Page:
Last week I read Virginia Woolf’s 1927 novel To the Lighthouse. The remarkable thing about this book was the prose style: stream-of-consciousness and third person omniscient. Often passages of text were beautifully written and lucid; yet as the point of view switched from character to character I often found myself wondering whose mind I was in, and I had to retrace my steps to see if I was now with Mrs. Ramsey or Lily Briscoe and so forth.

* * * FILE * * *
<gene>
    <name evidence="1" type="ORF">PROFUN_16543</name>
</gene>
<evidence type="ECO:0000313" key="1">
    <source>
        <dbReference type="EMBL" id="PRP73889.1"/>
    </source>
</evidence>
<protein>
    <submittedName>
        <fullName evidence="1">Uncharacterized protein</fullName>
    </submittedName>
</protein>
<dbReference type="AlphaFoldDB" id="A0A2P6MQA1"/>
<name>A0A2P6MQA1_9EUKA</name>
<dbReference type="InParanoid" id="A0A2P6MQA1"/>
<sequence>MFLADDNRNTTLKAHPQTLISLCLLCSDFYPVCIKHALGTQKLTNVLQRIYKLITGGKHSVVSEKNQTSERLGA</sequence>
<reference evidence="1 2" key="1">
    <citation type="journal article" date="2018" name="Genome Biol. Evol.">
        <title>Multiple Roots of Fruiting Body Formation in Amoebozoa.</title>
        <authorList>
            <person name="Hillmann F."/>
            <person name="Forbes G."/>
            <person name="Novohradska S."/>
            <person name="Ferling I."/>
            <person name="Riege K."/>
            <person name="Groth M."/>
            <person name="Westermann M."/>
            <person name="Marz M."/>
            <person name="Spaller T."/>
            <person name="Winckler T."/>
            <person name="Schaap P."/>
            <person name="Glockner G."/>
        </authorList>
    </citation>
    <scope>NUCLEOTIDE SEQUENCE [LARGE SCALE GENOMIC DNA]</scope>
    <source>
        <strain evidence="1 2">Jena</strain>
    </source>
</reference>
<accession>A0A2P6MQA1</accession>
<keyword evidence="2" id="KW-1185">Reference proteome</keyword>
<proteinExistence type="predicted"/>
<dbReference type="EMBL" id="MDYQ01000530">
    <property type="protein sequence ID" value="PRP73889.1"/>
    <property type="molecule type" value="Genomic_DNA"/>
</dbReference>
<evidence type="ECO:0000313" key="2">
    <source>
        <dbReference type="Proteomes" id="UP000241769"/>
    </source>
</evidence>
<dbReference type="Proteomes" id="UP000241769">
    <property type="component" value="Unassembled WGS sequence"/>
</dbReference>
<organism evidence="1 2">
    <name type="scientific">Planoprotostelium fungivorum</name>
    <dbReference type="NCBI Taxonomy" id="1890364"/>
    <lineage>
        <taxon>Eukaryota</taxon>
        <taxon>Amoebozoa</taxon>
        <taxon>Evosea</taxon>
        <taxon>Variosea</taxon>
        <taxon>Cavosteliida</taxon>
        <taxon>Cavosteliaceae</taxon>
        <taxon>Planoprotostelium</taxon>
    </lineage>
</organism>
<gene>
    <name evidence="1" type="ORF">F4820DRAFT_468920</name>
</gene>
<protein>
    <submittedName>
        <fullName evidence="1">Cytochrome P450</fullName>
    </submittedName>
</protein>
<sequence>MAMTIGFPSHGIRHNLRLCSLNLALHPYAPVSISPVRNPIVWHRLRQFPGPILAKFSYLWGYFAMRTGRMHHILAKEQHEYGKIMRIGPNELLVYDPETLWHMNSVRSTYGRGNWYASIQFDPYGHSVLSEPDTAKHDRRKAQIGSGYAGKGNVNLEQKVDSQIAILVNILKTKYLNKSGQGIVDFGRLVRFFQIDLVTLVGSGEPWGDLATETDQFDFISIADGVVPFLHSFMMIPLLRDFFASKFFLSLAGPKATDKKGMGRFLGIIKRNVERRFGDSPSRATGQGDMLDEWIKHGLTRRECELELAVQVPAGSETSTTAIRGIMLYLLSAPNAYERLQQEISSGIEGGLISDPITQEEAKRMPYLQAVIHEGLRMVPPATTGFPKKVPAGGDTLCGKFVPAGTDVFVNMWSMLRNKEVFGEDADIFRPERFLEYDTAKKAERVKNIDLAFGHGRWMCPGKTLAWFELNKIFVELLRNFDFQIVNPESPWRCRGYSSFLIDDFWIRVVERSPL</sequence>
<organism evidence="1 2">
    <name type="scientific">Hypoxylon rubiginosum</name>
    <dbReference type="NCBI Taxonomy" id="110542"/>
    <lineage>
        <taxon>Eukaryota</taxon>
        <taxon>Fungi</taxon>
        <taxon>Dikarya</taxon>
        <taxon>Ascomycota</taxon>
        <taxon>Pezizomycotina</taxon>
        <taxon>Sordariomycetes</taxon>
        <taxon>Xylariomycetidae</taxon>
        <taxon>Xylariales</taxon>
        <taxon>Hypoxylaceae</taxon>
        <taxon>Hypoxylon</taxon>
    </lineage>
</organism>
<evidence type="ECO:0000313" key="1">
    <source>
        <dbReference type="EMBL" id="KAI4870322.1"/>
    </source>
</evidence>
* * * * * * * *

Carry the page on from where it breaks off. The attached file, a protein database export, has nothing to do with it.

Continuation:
The novel’s structure has three sections, the first “The Window,” the second “Time Passes,” and the third, “The Lighthouse,” and was also part of Woolf’s artistic style of matching form, content, and prose technique. The first and last sections are two days ten years apart (but located in the same place on the Isle of Skye), with the middle section a strange, and experimental, component that Woolf described as comparable as the bar in a H. In this part of the novel inanimate objects (e.g. the house) and consciousness-free entities (e.g. the wind) contain a sentience, a human-like emotion as nature slowly destroys the house (interior and exterior) and overruns the garden. This is something John Ruskin with his notion of the Pathetic Fallacy (his contention that writers giving inanimate objects human emotions is the product of an unhinged mind, driven by violent emotion) would have abhorred. For me, Woolf, for the most part, pulls off this narrative trick. Mainly, I think because of the singleness of vision and the manner in which she juxtapositions the deaths of Mrs. Ramsey, Prue Ramsey, and Andrew Ramsey in parenthetical asides.